N2 - Background/Objective. Treatment of dehydrating gastroenteritis, a major cause of morbidity in children, remains controversial. Practice parameters issued by the American Academy of Pediatrics (AAP) recommend oral rehydration therapy (ORT) as the preferred treatment for losses from both mild and moderate dehydration. The objective of this study was to test the hypothesis that awareness of the AAP practice parameters would be associated with a higher rate of use of ORT among emergency physicians. Methods. A national random survey of emergency physicians selected from the mailing list of the AAP Section on Emergency Medicine was conducted. Respondents were asked about level of awareness of AAP guidelines and preferred route of rehydration for scenarios representing mild (≤5%), moderate (6%-9%), and severe (≥10%) dehydration. Respondents who were very familiar with the AAP practice parameters were designated as the familiar group; those who were less familiar were designated as the unfamiliar group. Differences in proportions of dichotomous variables were tested by X2 or Fisher exact test as appropriate. Univariate logistic regression modeling was used to determine the independent influence of awareness of AAP guidelines on the use of ORT. Results. A total of 176 physicians responded (73% response rate). Most were board certified in 1 or more specialties: pediatrics (89%), pediatric emergency medicine (84%), and adult emergency medicine (63%). Median duration of practice was 16 years. Thirty-seven percent of respondents were very familiar with the AAP practice parameters. In contrast to the unfamiliar group, the familiar group was more likely to use ORT in scenarios of mild dehydration (81% vs 66%) and moderate dehydration (25% vs 10%). Logistic regression analysis confirmed that this familiar group overall was nearly 3 times more likely to use ORT (odds ratio: 2.85; 95% confidence interval: 2.46-3.24). Conclusions. This is the first national study to establish a relationship between awareness of the AAP practice parameters and physician practices in the treatment of dehydration. Emergency medicine physicians who were very familiar with the AAP parameters were significantly more likely to use ORT. These findings may have important implications for future efforts directed at increasing the rate of ORT use and for the evaluation of practice parameters in general.

AB - Background/Objective. Treatment of dehydrating gastroenteritis, a major cause of morbidity in children, remains controversial. Practice parameters issued by the American Academy of Pediatrics (AAP) recommend oral rehydration therapy (ORT) as the preferred treatment for losses from both mild and moderate dehydration. The objective of this study was to test the hypothesis that awareness of the AAP practice parameters would be associated with a higher rate of use of ORT among emergency physicians. Methods. A national random survey of emergency physicians selected from the mailing list of the AAP Section on Emergency Medicine was conducted. Respondents were asked about level of awareness of AAP guidelines and preferred route of rehydration for scenarios representing mild (≤5%), moderate (6%-9%), and severe (≥10%) dehydration. Respondents who were very familiar with the AAP practice parameters were designated as the familiar group; those who were less familiar were designated as the unfamiliar group. Differences in proportions of dichotomous variables were tested by X2 or Fisher exact test as appropriate. Univariate logistic regression modeling was used to determine the independent influence of awareness of AAP guidelines on the use of ORT. Results. A total of 176 physicians responded (73% response rate). Most were board certified in 1 or more specialties: pediatrics (89%), pediatric emergency medicine (84%), and adult emergency medicine (63%). Median duration of practice was 16 years. Thirty-seven percent of respondents were very familiar with the AAP practice parameters. In contrast to the unfamiliar group, the familiar group was more likely to use ORT in scenarios of mild dehydration (81% vs 66%) and moderate dehydration (25% vs 10%). Logistic regression analysis confirmed that this familiar group overall was nearly 3 times more likely to use ORT (odds ratio: 2.85; 95% confidence interval: 2.46-3.24). Conclusions. This is the first national study to establish a relationship between awareness of the AAP practice parameters and physician practices in the treatment of dehydration. Emergency medicine physicians who were very familiar with the AAP parameters were significantly more likely to use ORT. These findings may have important implications for future efforts directed at increasing the rate of ORT use and for the evaluation of practice parameters in general.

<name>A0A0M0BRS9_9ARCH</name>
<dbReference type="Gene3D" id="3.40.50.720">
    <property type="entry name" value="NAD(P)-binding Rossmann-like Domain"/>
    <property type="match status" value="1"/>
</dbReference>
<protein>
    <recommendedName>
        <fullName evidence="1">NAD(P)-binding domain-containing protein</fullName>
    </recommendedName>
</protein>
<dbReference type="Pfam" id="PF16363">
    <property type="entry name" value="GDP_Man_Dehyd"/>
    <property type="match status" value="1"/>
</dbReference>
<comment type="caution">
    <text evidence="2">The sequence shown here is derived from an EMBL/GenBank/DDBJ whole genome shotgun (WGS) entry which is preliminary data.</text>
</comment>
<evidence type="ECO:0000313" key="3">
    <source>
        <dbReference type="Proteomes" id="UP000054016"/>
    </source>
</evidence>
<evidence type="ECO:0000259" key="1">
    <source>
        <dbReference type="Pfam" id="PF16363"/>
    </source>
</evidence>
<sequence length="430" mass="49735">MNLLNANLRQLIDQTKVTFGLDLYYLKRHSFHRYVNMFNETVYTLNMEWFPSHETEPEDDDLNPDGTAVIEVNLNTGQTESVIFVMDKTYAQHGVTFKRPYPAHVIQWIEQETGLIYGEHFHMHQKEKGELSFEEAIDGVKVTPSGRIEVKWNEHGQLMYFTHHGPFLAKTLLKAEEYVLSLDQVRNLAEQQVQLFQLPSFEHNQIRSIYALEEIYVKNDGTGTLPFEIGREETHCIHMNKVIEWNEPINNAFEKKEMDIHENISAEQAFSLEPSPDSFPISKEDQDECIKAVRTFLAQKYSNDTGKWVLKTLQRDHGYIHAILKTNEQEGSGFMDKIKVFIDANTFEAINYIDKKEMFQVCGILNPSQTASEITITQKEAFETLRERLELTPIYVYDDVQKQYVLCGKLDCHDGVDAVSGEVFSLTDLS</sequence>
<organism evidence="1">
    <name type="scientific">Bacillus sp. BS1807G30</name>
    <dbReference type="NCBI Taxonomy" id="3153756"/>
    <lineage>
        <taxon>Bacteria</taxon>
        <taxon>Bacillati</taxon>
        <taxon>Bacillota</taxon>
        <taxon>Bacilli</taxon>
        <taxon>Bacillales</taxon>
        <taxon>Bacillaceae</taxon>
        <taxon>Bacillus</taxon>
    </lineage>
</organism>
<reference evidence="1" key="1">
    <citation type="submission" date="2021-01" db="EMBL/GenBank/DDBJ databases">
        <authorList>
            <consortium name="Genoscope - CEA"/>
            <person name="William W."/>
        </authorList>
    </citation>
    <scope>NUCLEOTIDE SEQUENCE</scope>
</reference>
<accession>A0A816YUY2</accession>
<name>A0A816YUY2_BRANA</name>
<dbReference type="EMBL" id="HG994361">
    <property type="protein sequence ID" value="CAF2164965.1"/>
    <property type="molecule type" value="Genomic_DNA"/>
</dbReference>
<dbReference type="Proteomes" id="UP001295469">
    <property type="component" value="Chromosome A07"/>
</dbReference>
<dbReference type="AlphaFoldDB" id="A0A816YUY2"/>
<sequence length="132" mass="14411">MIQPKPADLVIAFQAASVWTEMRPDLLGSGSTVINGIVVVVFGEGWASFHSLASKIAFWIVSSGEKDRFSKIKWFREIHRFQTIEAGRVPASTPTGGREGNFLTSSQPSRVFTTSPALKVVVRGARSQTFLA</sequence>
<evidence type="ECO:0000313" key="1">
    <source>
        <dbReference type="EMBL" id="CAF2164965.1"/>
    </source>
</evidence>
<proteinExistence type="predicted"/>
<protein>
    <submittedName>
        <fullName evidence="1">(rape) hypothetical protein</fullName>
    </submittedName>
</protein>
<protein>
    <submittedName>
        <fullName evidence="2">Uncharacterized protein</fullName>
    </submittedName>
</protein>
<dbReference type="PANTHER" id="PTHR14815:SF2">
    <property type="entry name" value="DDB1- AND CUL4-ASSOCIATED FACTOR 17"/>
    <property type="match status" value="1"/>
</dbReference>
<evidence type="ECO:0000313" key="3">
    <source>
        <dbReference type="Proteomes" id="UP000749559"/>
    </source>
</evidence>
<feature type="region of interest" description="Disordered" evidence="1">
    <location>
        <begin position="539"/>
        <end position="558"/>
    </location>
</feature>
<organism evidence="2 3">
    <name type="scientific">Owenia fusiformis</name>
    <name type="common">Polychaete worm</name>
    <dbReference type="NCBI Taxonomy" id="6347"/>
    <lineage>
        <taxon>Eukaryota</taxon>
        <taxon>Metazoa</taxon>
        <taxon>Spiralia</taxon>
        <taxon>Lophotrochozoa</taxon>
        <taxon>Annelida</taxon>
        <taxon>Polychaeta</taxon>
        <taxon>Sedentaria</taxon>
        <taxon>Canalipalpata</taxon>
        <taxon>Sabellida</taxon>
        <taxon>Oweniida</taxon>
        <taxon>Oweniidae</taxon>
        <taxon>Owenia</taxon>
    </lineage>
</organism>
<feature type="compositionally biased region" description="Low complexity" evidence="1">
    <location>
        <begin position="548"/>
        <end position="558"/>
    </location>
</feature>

KW - Emergency physicians

KW - Oral rehydration

KW - Policy

UR - http://www.scopus.com/inward/record.url?scp=0036162052&partnerID=8YFLogxK

UR - http://www.scopus.com/inward/citedby.url?scp=0036162052&partnerID=8YFLogxK

U2 - 10.1542/peds.109.2.259

DO - 10.1542/peds.109.2.259

M3 - Article

C2 - 11826204

AN - SCOPUS:0036162052

VL - 109

SP - 259

EP - 261

JO - Pediatrics

JF - Pediatrics

SN - 0031-4005

IS - 2 I

ER -